Lesson Plan ideas for the Flute and Piccolo

Here are a few lesson planning ideas for teaching students about the flute and piccolo. This is an excerpt from a music lesson plan from the fun music company on instruments of the orchestra.

Hi-Lo Game: Play or sing a variety of melodic intervals, both ascending and descending. Then ask the students to tell you which note was first by saying flute-piccolo if the first note was lower, and piccolo-flute if the first note was higher. This will help develop the students’ pitch discrimination and will reinforce the relative ranges of the flute and piccolo at the same time.

Find a bottle with a narrow neck and blow across the top with a focused stream of air to make a musical tone, like a flute player. You can then vary the sound by filling the bottles with a few inches of water, and asking the students to predict what will happen to the pitch You can then explain that this is exactly what happens when a flute player lifts their fingers from the finger holes – its just like shortening the tube.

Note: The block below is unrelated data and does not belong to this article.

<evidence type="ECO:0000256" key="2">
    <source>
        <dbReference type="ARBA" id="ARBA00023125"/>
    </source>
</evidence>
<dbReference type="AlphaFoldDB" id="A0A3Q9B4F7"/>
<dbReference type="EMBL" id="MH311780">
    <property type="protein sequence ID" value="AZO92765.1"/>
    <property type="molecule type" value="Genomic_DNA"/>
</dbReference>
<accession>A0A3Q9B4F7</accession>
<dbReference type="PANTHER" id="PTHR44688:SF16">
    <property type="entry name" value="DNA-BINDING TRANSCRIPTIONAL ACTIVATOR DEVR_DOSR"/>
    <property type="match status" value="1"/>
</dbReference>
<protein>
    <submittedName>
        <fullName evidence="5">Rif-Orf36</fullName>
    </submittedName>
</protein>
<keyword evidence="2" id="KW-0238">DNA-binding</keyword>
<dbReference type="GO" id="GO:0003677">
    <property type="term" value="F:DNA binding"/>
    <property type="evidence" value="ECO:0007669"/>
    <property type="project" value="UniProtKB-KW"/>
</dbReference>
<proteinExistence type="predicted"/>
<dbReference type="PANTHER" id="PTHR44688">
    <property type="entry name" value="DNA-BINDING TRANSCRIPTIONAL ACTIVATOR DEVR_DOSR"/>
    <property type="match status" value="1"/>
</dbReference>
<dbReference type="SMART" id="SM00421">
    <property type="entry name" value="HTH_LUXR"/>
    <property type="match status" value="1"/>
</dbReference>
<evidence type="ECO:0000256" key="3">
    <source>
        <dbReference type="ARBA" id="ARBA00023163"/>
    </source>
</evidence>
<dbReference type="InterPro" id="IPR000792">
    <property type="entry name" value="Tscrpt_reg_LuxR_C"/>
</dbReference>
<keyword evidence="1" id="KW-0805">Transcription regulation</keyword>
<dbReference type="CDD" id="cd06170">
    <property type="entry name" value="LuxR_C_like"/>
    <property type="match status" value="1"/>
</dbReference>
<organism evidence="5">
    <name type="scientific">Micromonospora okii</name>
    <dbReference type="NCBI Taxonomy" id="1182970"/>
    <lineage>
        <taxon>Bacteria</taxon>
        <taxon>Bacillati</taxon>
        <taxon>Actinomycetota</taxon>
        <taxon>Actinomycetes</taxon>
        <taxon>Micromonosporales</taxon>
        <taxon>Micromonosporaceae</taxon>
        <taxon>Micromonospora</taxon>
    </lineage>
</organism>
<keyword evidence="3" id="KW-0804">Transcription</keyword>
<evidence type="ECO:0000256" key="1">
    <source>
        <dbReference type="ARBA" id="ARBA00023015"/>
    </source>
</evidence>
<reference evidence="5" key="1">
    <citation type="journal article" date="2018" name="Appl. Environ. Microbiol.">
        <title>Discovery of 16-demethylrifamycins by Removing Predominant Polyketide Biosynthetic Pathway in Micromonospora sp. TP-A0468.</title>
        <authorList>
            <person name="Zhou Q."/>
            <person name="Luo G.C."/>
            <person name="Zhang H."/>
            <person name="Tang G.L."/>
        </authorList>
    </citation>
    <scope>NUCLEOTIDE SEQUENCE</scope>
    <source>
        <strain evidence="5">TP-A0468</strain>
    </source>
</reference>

You could then make a home-made instrument by filling several bottles with varying amounts of liquid, and tuning them to notes of a scale. (you can even borrow some pipes or test tubes from the science teacher!) Students will love playing their own tunes on the bottle instruments

Listen to Sergei Prokofiev’s Peter and the Wolf, a work for orchestra with narration. In this work both the flute and piccolo are featured as well as all the woodwind instruments, the timpani and strings. You could use this piece in several sections in many classes when learning about the orchestral instruments

In Peter and the Wolf, each character is identified timbrally by a specific instrument or section. The strings are peter, the flute represents the bird, the duck by the oboe, the cat by the clarinet, the bassoon represents grandfather, the wolf by the horns and the hunters by the timpani.

The story is told by having each instrument describe each character and the plot unfolds as the melodies interact

Here are some questions for discussion:

What qualities (timbre, range, etc.) of the instruments make them good choices for the characters? (E.g., the reedy, piercing quality of the oboe actually sounds something like a duck’s quack; the loud, sharp sounds of the timpani are like the sounds of gunfire.)

What else in the music conveys the personality of the characters? (E.g., the bouncy, major-key theme for Peter exudes boyish confidence; the minor-key theme for the wolf is powerful and ominous, like the wolf himself.)

Take one section of music and discuss how it conveys the plot (for example when the cat scampers up the tree it is showed by arpeggios rising rapidly

During the Victory Parade, why do you think the composer switched Peter’s music from the strings to the horns?